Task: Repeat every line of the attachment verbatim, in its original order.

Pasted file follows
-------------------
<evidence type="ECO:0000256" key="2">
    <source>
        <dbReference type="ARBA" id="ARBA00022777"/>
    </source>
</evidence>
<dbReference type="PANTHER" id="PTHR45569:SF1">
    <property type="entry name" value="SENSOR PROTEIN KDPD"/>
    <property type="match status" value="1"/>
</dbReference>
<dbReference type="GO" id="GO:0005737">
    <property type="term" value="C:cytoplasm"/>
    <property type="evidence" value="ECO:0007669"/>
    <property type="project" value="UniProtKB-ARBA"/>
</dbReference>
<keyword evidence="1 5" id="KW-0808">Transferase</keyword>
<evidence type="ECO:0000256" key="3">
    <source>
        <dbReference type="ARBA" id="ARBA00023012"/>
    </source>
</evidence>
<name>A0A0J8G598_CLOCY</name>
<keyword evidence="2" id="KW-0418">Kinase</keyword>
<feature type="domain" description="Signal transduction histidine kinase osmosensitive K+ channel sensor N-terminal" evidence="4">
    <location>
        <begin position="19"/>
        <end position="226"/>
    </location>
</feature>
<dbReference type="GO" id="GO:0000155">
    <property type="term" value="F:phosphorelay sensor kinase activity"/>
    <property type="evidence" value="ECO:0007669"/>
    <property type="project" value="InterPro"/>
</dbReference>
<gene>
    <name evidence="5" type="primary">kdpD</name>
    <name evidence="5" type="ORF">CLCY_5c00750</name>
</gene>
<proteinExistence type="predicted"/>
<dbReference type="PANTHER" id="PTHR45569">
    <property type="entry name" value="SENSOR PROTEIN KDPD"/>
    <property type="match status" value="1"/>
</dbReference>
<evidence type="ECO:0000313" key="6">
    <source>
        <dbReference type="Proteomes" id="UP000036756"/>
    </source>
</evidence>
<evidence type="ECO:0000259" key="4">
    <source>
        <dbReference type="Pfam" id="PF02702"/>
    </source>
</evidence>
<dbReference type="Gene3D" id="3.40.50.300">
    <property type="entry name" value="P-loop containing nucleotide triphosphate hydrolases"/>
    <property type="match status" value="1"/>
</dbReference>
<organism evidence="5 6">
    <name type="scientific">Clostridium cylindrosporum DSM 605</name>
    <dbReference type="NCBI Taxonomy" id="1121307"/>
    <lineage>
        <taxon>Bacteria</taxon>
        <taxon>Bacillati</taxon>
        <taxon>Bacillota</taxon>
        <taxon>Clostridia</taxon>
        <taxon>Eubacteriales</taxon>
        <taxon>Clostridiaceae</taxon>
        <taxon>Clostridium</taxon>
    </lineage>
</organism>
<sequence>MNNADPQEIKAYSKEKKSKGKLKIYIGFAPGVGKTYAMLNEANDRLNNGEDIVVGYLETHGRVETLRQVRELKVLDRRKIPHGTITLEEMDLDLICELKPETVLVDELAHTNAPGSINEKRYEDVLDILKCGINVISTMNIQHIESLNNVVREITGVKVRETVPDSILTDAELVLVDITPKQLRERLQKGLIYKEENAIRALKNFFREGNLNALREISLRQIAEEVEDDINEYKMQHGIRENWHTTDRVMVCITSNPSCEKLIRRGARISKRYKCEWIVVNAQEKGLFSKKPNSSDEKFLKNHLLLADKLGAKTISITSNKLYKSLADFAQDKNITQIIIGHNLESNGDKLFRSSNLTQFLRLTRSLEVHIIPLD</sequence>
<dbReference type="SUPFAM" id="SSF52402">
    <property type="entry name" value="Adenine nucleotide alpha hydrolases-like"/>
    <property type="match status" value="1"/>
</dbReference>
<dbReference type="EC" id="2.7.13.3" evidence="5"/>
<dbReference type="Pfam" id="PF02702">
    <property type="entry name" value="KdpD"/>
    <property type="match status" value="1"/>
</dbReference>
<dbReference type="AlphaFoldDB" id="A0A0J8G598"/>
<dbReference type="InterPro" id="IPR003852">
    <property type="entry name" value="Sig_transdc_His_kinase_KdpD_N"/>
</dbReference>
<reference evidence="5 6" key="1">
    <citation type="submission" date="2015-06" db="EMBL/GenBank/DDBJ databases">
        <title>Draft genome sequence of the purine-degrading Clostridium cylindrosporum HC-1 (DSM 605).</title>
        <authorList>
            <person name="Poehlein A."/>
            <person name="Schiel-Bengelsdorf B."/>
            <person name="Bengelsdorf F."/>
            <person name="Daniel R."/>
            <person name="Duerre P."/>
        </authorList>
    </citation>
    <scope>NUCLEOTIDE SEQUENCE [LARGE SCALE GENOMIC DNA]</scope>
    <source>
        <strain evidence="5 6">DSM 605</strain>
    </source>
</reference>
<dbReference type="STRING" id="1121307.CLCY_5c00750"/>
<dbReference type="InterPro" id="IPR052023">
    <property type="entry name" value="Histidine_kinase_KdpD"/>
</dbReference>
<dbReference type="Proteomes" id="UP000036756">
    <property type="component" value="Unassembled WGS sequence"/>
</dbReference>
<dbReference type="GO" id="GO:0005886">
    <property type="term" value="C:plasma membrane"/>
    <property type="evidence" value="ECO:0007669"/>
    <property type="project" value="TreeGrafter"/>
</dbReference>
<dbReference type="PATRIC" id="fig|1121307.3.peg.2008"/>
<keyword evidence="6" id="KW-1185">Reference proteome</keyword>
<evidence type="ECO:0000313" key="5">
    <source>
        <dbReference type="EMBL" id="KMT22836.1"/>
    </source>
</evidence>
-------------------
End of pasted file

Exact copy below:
<evidence type="ECO:0000256" key="2">
    <source>
        <dbReference type="ARBA" id="ARBA00022777"/>
    </source>
</evidence>
<dbReference type="PANTHER" id="PTHR45569:SF1">
    <property type="entry name" value="SENSOR PROTEIN KDPD"/>
    <property type="match status" value="1"/>
</dbReference>
<dbReference type="GO" id="GO:0005737">
    <property type="term" value="C:cytoplasm"/>
    <property type="evidence" value="ECO:0007669"/>
    <property type="project" value="UniProtKB-ARBA"/>
</dbReference>
<keyword evidence="1 5" id="KW-0808">Transferase</keyword>
<evidence type="ECO:0000256" key="3">
    <source>
        <dbReference type="ARBA" id="ARBA00023012"/>
    </source>
</evidence>
<name>A0A0J8G598_CLOCY</name>
<keyword evidence="2" id="KW-0418">Kinase</keyword>
<feature type="domain" description="Signal transduction histidine kinase osmosensitive K+ channel sensor N-terminal" evidence="4">
    <location>
        <begin position="19"/>
        <end position="226"/>
    </location>
</feature>
<dbReference type="GO" id="GO:0000155">
    <property type="term" value="F:phosphorelay sensor kinase activity"/>
    <property type="evidence" value="ECO:0007669"/>
    <property type="project" value="InterPro"/>
</dbReference>
<gene>
    <name evidence="5" type="primary">kdpD</name>
    <name evidence="5" type="ORF">CLCY_5c00750</name>
</gene>
<proteinExistence type="predicted"/>
<dbReference type="PANTHER" id="PTHR45569">
    <property type="entry name" value="SENSOR PROTEIN KDPD"/>
    <property type="match status" value="1"/>
</dbReference>
<evidence type="ECO:0000313" key="6">
    <source>
        <dbReference type="Proteomes" id="UP000036756"/>
    </source>
</evidence>
<evidence type="ECO:0000259" key="4">
    <source>
        <dbReference type="Pfam" id="PF02702"/>
    </source>
</evidence>
<dbReference type="Gene3D" id="3.40.50.300">
    <property type="entry name" value="P-loop containing nucleotide triphosphate hydrolases"/>
    <property type="match status" value="1"/>
</dbReference>
<organism evidence="5 6">
    <name type="scientific">Clostridium cylindrosporum DSM 605</name>
    <dbReference type="NCBI Taxonomy" id="1121307"/>
    <lineage>
        <taxon>Bacteria</taxon>
        <taxon>Bacillati</taxon>
        <taxon>Bacillota</taxon>
        <taxon>Clostridia</taxon>
        <taxon>Eubacteriales</taxon>
        <taxon>Clostridiaceae</taxon>
        <taxon>Clostridium</taxon>
    </lineage>
</organism>
<sequence>MNNADPQEIKAYSKEKKSKGKLKIYIGFAPGVGKTYAMLNEANDRLNNGEDIVVGYLETHGRVETLRQVRELKVLDRRKIPHGTITLEEMDLDLICELKPETVLVDELAHTNAPGSINEKRYEDVLDILKCGINVISTMNIQHIESLNNVVREITGVKVRETVPDSILTDAELVLVDITPKQLRERLQKGLIYKEENAIRALKNFFREGNLNALREISLRQIAEEVEDDINEYKMQHGIRENWHTTDRVMVCITSNPSCEKLIRRGARISKRYKCEWIVVNAQEKGLFSKKPNSSDEKFLKNHLLLADKLGAKTISITSNKLYKSLADFAQDKNITQIIIGHNLESNGDKLFRSSNLTQFLRLTRSLEVHIIPLD</sequence>
<dbReference type="SUPFAM" id="SSF52402">
    <property type="entry name" value="Adenine nucleotide alpha hydrolases-like"/>
    <property type="match status" value="1"/>
</dbReference>
<dbReference type="EC" id="2.7.13.3" evidence="5"/>
<dbReference type="Pfam" id="PF02702">
    <property type="entry name" value="KdpD"/>
    <property type="match status" value="1"/>
</dbReference>
<dbReference type="AlphaFoldDB" id="A0A0J8G598"/>
<dbReference type="InterPro" id="IPR003852">
    <property type="entry name" value="Sig_transdc_His_kinase_KdpD_N"/>
</dbReference>
<reference evidence="5 6" key="1">
    <citation type="submission" date="2015-06" db="EMBL/GenBank/DDBJ databases">
        <title>Draft genome sequence of the purine-degrading Clostridium cylindrosporum HC-1 (DSM 605).</title>
        <authorList>
            <person name="Poehlein A."/>
            <person name="Schiel-Bengelsdorf B."/>
            <person name="Bengelsdorf F."/>
            <person name="Daniel R."/>
            <person name="Duerre P."/>
        </authorList>
    </citation>
    <scope>NUCLEOTIDE SEQUENCE [LARGE SCALE GENOMIC DNA]</scope>
    <source>
        <strain evidence="5 6">DSM 605</strain>
    </source>
</reference>
<dbReference type="STRING" id="1121307.CLCY_5c00750"/>
<dbReference type="InterPro" id="IPR052023">
    <property type="entry name" value="Histidine_kinase_KdpD"/>
</dbReference>
<dbReference type="Proteomes" id="UP000036756">
    <property type="component" value="Unassembled WGS sequence"/>
</dbReference>
<dbReference type="GO" id="GO:0005886">
    <property type="term" value="C:plasma membrane"/>
    <property type="evidence" value="ECO:0007669"/>
    <property type="project" value="TreeGrafter"/>
</dbReference>
<dbReference type="PATRIC" id="fig|1121307.3.peg.2008"/>
<keyword evidence="6" id="KW-1185">Reference proteome</keyword>
<evidence type="ECO:0000313" key="5">
    <source>
        <dbReference type="EMBL" id="KMT22836.1"/>
    </source>
</evidence>